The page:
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Bramwell's Lunch Beat: Pros and Cons of the ‘Cadillac Tax’

Jul 27th 2015
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What the ‘Cadillac tax' accomplishes – and what could be lost in repeal
In an article for the Wall Street Journal, David Wessel, director of the Brookings Institution's Hutchins Center on Fiscal and Monetary Policy, wrote about why the hefty excise tax on certain health insurance plans, called the “Cadillac tax,” was included in the Affordable Care Act and what it would mean if the tax is repealed by lawmakers. Beginning on Jan. 1, 2018, the law levies the excise tax on plans worth more than $27,500 per family or $10,200 per individual, with some adjustments to thresholds to be made for hazardous jobs and other factors. His conclusion: “There's a lot of talk about wringing inefficiency and unnecessary treatment out of the health system, as well as shrinking tax loopholes, credits, exclusions, and deductions. The Cadillac tax as written into law won't accomplish either goal completely. But if it succumbs to the latest round of assaults, the prospects for major legislation on healthcare costs or tax reform would be substantially diminished.”

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Congress turns to the IRS for cash
Republicans and Democrats are both looking to the IRS as they try to pass a highway bill by the end of the month, wrote Bernie Becker of The Hill. Approving a stricter tax-compliance measure is one of the few areas of agreement between the House and the Senate when it comes to paying for an extension of transportation funding. The push to collect more taxes out of outstanding mortgages and estates also comes at a time when Republicans are seeking to slash the IRS's budget – a dynamic that isn't lost on the agency's top officials. IRS Commissioner John Koskinen suggested that implementing tax changes from the highway bill wouldn't come without some pain, after his agency absorbed more than $1 billion worth of budget cuts over the last five years. But Republicans don't see it that way, arguing the IRS is wasteful with the funding it gets.

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Appeals court says travel websites owe District $60 million in unpaid taxes
The DC Court of Appeals on July 23 upheld a $60 million payment for seven major travel websites, requiring the companies to make what could be the largest tax settlement ever paid to the District government, wrote Julie Zauzmer of the Washington Post. The District has argued since the case Expedia v. District of Columbia began in 2011 that the seven companies – Expedia,, Hotwire, Orbitz, Priceline, Travelocity, and Travelscape – owe millions in taxes to the city because they paid sales taxes based on the amounts they actually paid hotels for rooms in the District, rather than the higher prices they charged their customers. The travel companies appealed after the $60 million settlement was first conditionally agreed upon in February 2014.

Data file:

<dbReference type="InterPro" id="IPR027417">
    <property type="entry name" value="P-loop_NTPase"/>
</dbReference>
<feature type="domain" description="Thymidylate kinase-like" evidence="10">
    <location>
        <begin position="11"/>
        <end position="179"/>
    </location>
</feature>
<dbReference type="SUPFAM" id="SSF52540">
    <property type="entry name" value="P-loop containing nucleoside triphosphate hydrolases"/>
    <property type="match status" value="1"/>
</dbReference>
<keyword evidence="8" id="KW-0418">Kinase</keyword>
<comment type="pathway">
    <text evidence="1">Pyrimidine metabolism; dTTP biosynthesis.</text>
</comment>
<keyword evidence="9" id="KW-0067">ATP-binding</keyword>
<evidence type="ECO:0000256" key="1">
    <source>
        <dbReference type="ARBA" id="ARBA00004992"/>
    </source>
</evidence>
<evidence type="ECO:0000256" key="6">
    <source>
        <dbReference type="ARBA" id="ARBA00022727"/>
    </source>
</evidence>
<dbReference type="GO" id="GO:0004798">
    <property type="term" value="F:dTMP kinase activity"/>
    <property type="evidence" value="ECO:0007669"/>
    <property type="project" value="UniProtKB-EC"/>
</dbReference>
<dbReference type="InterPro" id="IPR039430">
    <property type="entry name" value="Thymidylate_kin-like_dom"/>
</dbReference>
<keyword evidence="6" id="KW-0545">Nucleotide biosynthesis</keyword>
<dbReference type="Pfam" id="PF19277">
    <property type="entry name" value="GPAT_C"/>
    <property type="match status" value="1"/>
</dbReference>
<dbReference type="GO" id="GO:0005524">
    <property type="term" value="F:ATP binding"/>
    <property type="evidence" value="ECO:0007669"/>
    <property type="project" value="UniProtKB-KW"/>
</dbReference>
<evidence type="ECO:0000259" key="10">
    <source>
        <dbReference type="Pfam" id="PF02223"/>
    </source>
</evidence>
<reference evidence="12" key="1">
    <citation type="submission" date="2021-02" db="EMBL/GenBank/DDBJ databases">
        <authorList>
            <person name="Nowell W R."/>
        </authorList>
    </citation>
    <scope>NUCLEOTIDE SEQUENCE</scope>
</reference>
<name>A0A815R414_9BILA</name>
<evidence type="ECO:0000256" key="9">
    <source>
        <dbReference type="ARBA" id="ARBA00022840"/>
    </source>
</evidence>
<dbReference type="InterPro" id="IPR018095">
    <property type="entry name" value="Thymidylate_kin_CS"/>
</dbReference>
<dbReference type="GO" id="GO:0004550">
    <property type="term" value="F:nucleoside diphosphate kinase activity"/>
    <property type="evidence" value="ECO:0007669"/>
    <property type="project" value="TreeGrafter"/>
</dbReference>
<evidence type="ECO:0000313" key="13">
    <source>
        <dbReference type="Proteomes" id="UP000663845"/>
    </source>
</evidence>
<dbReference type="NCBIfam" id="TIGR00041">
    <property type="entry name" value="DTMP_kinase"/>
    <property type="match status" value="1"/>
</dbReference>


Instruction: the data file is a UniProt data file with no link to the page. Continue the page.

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Chicago aldermen questioning tax break for Spike Lee's film, ‘Chiraq'
Chicago aldermen are questioning tax credits provided to Spike Lee's controversial film, “Chiraq,” which depicts the rampant gang violence on Chicago's streets, WBBM-TV reported. The $3 million tax break will be the focus of a city hearing on Monday morning. Alderman Will Burns, who called for Monday's hearing, believes the film's title could hurt tourism, which is worth hundreds of millions in tax revenue for the city. Supporters of the film say it pumped $15 million into Chicago's economy, providing jobs and generating revenue for restaurants and hotels. “Chiraq” recently wrapped shooting and is scheduled for release via Amazon in December.

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SEC official rips proposed brokerage fee limits as ‘nanny-statism'
US Securities and Exchange Commission (SEC) member Daniel Gallagher blasted a proposed US Labor Department rule that aims to make it harder for brokers who offer retirement advice from steering clients into higher-fee products, calling the plan “rampant nanny-statism,” wrote Sarah N. Lynch of Reuters. Gallagher said in a July 21 public comment letter that the Labor Department's plan would actually hurt the middle-class investors it is designed to help. The Labor Department “should scrap” the plan and “end the rampant nanny-statism” that is motivating the rule, he wrote. Last week marked the closing of a public comment period on the plan, unveiled in April by the Labor Department. It would forbid brokers who offer retirement advice from steering clients into higher-fee products, unless it serves the clients' financial interests.

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IRS technical guidance roundup (week of July 20)
The IRS issued the following technical guidance last week:

Announcement 2015-19 describes future changes to the determination letter program for qualified individually designed plans and sets forth an intended transition period for certain plans. Announcement 2015-19 requests comments on specific issues relating to the implementation of these changes. This announcement also provides that effective July 21, the IRS will no longer accept determination letter applications that are submitted off-cycle.

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